27 May 2022, 7:00pm–8:30pm
|Cost||$35, and $30 concession and State Library Victoria Cultural Members|
|Location|| Conversation Quarter |
|Accessibility||Has wheelchair access|
At this salon event we’re taking a leaf out of Otis Redding’s book and trying a little tenderness.
Come along for a night that examines, champions and interrogates the power and politics of vulnerability. To open the evening, Andy Jackson will read from his VPLA-shortlisted book of poetry, Human looking, a ground-breaking and compassionate collection that gives voice to those with othered experiences of the body.
Then, writers Sarah Krasnostein and Rick Morton will discuss structures of care and the fabric of our society. In her March Quarterly Essay, 'Not waving, drowning: mental illness and vulnerability in Australia', Krasnostein examines a society that often punishes vulnerability, but that does have the resources to mend this broken system. Morton’s memoir My year of living vulnerably charts his journey towards embracing the healing and transformative power of love, and his award-winning journalism explores how class, geography, disability and employment impact Australians’ experiences of social inclusion. Together, these remarkable writers will discuss the push and pull that take place across the broad spectrum of social policy, care and human vulnerability, with host Mahmood Fazal.
The evening will close with a powerful performance from Yorta Yorta storyteller, composer and musician Allara, whose work weaves textures of Country and music into healing soundscapes.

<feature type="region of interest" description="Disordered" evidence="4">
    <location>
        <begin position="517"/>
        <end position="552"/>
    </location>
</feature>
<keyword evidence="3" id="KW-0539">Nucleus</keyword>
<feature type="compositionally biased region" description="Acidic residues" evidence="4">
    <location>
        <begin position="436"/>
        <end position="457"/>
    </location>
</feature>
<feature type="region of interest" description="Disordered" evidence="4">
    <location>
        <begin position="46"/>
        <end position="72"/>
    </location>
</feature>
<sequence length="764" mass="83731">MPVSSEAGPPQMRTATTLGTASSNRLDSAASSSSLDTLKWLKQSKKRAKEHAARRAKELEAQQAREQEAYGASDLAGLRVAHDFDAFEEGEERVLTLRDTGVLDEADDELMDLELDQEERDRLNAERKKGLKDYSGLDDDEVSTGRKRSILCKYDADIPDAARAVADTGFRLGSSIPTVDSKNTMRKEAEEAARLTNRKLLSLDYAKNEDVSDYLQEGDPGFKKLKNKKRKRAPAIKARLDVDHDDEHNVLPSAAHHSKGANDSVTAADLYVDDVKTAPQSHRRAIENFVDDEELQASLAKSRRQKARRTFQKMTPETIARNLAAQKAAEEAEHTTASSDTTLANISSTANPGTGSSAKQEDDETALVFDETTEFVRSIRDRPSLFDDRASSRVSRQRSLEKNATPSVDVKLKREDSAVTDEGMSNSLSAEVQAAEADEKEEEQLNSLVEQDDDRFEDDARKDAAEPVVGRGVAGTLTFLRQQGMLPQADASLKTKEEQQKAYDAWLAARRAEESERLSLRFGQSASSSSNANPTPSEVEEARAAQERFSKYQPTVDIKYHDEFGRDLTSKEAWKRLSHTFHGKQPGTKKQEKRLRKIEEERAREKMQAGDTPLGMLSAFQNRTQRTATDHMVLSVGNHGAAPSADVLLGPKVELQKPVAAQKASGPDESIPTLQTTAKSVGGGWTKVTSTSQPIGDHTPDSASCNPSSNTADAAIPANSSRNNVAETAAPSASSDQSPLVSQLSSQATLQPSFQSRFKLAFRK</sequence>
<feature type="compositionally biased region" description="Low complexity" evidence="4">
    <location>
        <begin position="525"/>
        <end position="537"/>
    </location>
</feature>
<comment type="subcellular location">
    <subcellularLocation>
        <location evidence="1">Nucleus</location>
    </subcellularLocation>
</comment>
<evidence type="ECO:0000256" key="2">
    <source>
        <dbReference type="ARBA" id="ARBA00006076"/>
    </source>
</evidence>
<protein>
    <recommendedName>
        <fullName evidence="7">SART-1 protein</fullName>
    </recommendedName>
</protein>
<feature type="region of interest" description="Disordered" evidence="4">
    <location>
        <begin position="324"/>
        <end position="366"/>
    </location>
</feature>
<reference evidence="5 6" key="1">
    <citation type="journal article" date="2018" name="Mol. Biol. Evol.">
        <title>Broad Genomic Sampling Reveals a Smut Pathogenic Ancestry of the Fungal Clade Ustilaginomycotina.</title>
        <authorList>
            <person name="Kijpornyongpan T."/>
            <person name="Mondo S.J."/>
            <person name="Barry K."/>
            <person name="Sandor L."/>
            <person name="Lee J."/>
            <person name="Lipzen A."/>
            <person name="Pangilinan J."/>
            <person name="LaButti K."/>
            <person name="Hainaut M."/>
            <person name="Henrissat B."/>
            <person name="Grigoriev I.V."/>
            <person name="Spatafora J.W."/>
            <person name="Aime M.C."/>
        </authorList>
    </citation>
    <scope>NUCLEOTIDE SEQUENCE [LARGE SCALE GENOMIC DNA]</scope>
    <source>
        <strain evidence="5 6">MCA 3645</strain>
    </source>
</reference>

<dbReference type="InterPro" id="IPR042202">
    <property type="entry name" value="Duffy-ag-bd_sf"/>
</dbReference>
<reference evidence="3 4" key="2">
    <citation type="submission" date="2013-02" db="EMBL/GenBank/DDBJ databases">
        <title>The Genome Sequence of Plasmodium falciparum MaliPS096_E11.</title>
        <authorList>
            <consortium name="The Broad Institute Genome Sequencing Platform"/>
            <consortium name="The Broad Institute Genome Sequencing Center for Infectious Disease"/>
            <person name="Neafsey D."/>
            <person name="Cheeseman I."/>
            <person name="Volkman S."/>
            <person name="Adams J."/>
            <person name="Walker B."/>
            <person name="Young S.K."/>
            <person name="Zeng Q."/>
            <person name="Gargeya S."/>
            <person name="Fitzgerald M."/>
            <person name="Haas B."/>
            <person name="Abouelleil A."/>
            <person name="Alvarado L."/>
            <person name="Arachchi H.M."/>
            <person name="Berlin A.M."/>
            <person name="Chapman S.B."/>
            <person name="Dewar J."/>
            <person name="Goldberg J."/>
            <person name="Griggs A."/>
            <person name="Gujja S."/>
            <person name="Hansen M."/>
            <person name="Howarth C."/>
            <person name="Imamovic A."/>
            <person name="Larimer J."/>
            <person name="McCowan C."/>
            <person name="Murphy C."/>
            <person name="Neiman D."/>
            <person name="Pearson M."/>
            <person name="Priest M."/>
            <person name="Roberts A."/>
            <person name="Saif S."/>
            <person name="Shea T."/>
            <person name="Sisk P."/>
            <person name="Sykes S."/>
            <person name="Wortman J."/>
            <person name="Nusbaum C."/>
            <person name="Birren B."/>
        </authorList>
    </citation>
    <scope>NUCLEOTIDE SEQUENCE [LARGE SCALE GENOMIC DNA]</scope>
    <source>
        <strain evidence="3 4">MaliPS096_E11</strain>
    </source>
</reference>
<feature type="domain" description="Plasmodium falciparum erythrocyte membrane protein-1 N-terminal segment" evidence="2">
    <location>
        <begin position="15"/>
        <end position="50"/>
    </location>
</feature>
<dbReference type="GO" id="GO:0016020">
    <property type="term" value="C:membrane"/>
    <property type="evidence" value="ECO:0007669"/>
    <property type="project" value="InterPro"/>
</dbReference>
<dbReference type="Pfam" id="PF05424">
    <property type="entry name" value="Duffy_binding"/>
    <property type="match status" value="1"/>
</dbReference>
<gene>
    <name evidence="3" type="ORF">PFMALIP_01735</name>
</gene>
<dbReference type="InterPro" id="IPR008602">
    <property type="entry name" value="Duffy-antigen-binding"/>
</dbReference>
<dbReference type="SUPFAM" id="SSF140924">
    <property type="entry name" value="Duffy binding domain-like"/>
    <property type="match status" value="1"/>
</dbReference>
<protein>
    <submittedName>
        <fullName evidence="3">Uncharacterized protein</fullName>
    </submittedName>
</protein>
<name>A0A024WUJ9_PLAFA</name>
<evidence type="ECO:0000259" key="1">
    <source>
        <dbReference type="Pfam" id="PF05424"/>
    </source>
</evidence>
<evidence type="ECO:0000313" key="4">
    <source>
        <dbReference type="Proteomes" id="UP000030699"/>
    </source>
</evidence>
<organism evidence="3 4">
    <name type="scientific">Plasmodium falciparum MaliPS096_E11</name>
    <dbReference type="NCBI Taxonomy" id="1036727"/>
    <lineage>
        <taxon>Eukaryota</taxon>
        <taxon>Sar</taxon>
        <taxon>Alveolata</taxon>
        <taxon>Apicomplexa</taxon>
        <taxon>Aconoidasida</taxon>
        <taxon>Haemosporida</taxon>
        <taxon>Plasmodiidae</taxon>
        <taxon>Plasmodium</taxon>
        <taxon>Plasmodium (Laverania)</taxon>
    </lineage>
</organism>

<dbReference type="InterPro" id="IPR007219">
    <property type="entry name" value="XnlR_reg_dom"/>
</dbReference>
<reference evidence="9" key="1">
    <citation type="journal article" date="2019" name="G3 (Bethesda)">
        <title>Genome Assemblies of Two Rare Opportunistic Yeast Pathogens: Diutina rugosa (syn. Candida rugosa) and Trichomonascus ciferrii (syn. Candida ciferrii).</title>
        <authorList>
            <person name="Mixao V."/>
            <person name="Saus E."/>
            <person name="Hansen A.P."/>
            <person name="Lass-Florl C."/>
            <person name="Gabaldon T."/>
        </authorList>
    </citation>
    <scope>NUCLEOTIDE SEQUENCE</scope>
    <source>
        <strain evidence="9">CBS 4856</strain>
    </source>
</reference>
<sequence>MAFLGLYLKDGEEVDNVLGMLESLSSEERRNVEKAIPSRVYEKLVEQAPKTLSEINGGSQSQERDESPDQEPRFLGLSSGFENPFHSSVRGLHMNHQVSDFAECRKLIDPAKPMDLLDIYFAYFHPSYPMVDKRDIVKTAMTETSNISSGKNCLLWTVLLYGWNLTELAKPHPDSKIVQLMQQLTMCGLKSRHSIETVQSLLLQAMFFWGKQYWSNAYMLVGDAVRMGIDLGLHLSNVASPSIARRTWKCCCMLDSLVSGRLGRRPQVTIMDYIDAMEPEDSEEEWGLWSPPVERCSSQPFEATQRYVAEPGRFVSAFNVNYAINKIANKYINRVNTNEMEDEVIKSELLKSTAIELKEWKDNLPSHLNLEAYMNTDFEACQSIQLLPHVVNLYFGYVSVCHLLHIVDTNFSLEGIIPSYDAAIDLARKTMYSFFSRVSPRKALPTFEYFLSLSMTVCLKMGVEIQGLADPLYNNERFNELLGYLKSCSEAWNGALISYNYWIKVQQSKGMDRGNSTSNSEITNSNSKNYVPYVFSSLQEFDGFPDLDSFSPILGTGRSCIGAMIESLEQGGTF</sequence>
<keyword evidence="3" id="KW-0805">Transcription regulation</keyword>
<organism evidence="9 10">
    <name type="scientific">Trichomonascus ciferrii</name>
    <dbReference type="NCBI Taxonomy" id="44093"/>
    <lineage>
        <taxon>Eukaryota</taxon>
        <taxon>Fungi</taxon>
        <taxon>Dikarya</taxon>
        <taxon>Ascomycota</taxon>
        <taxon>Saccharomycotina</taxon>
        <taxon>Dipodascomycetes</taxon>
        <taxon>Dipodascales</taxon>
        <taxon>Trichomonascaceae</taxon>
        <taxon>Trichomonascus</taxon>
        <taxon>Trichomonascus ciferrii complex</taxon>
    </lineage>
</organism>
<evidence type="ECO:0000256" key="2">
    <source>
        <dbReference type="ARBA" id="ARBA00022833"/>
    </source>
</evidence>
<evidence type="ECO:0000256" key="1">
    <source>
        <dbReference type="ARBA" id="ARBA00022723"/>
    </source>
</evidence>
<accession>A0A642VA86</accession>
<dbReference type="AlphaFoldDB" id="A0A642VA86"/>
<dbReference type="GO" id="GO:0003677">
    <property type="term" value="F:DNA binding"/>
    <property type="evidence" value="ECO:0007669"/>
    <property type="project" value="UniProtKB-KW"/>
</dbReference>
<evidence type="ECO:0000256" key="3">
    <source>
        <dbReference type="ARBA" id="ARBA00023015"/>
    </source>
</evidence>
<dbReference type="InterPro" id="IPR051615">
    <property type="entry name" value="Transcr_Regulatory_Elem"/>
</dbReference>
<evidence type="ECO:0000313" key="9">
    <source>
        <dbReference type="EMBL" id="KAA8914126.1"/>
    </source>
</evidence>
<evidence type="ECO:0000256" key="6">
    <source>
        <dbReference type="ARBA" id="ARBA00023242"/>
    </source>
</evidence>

Enjoy a complimentary drink upon arrival. The bar will be open before, during and after the event.
Please note: general tickets are $35, and $30 for concession and State Library Victoria Cultural members, plus a one-off transaction fee of $4.40 per order. Tickets for First Nations people are free. Ticket includes one drink upon arrival.
Presented in partnership with the Wheeler Centre.
About the artists
Rick Morton has been a journalist and writer for over 14 years. He is the winner of the 2013 Kennedy Award for Young Journalist of the Year and the 2017 Kennedy Award for Outstanding Columnist. In 2019, Rick left The Australian, where he worked as the social affairs writer with a particular focus on social policy, and is now a senior reporter for the Saturday Paper. Rick regularly appears on television, radio and panels across both the ABC and commercial networks discussing politics, the media, writing and social policy.
Andy Jackson is a poet, essayist and creative writing teacher, who has featured at literary events and arts festivals in Ireland, India, the USA and across Australia. He has been shortlisted for the Kenneth Slessor Prize for Poetry for Among the regulars (papertiger, 2010), the John Bray Poetry Award for Music our bodies can't hold (Hunter Publishers, 2017) and the Victorian Premier's Prize for Poetry for human looking (Giramondo, 2021). Andy has co-edited disability-themed issues of Southerly and Australian Poetry Journal, and is currently working on a collection of lyric essays entitled 'Hunches: thinking through a body'.
Sarah Krasnostein is the best-selling author of The trauma cleaner which won the Victorian Prize for Literature, the Victorian Premier’s Award Prize for Non-Fiction, and the Australian Book Industry Award for General Non-Fiction. She was nominated for the Walkley Book Award and was a finalist for the National Biography Award and the Wellcome Book Prize (UK). Her work has appeared in a variety of publications in Australia, the UK and America. Her latest book, The believer: encounters with love, death & faith was published in March 2021.
Allara is a powerful Yorta Yorta winyarr. She is a storyteller, composer, director, producer, musician and soundscape designer whose innovative music speaks to Blak justice and sovereignty. Allara was the recipient of the Archie Roach Foundation Award for Emerging Talent (Music Victoria Awards 2021) and is a founding member of Ensemble Dutala. Mentored by matriarchal Songwomen; her Djetja, Dr Lou Bennett AM, Deborah Cheetham AO and anganya Nancy Bates, Allara has become an unstoppable force for love, art, music and transformation, empowered by her yakapna (family) and her Ancestors, dhama yenbena (old people).
Planning your visit
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